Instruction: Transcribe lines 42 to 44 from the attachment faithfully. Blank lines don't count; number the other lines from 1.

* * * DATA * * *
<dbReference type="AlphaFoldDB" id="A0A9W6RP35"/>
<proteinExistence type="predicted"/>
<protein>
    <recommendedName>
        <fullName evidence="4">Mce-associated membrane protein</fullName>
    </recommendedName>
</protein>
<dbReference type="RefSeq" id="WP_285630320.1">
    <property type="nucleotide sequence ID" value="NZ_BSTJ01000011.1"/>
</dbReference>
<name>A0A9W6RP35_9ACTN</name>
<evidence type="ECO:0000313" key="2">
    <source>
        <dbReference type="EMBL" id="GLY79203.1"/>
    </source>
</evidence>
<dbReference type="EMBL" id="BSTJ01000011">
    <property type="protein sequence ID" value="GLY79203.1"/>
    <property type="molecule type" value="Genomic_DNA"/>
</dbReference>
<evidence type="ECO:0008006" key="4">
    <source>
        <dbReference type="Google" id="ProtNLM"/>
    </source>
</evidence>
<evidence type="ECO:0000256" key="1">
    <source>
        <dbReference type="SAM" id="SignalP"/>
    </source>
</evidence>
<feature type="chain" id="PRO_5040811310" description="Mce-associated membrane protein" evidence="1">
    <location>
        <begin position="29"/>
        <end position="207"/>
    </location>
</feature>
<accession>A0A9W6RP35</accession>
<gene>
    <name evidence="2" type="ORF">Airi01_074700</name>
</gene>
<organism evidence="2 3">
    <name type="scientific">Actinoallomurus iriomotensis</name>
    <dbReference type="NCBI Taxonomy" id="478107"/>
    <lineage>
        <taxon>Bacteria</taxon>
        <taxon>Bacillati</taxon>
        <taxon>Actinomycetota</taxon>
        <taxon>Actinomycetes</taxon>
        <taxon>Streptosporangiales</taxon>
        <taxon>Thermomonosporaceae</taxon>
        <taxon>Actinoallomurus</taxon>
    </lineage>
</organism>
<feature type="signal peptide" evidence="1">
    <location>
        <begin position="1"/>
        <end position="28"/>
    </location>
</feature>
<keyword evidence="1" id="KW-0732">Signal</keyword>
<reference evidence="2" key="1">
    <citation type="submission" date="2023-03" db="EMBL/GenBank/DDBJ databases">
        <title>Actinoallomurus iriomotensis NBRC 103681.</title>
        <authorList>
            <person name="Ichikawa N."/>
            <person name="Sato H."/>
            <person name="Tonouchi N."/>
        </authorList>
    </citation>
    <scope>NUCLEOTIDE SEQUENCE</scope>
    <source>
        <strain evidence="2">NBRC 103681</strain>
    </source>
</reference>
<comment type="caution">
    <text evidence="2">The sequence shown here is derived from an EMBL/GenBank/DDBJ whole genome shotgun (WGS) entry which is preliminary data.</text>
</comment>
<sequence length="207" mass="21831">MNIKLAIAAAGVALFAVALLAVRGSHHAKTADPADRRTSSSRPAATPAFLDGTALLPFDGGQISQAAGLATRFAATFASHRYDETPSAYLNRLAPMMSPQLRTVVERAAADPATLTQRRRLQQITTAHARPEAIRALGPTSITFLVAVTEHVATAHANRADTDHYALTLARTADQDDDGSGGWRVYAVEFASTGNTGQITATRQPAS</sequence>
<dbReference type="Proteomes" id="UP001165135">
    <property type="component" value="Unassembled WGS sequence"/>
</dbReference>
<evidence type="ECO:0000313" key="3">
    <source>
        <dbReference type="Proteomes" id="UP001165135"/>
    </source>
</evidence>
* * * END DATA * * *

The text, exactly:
    <name type="scientific">Actinoallomurus iriomotensis</name>
    <dbReference type="NCBI Taxonomy" id="478107"/>
    <lineage>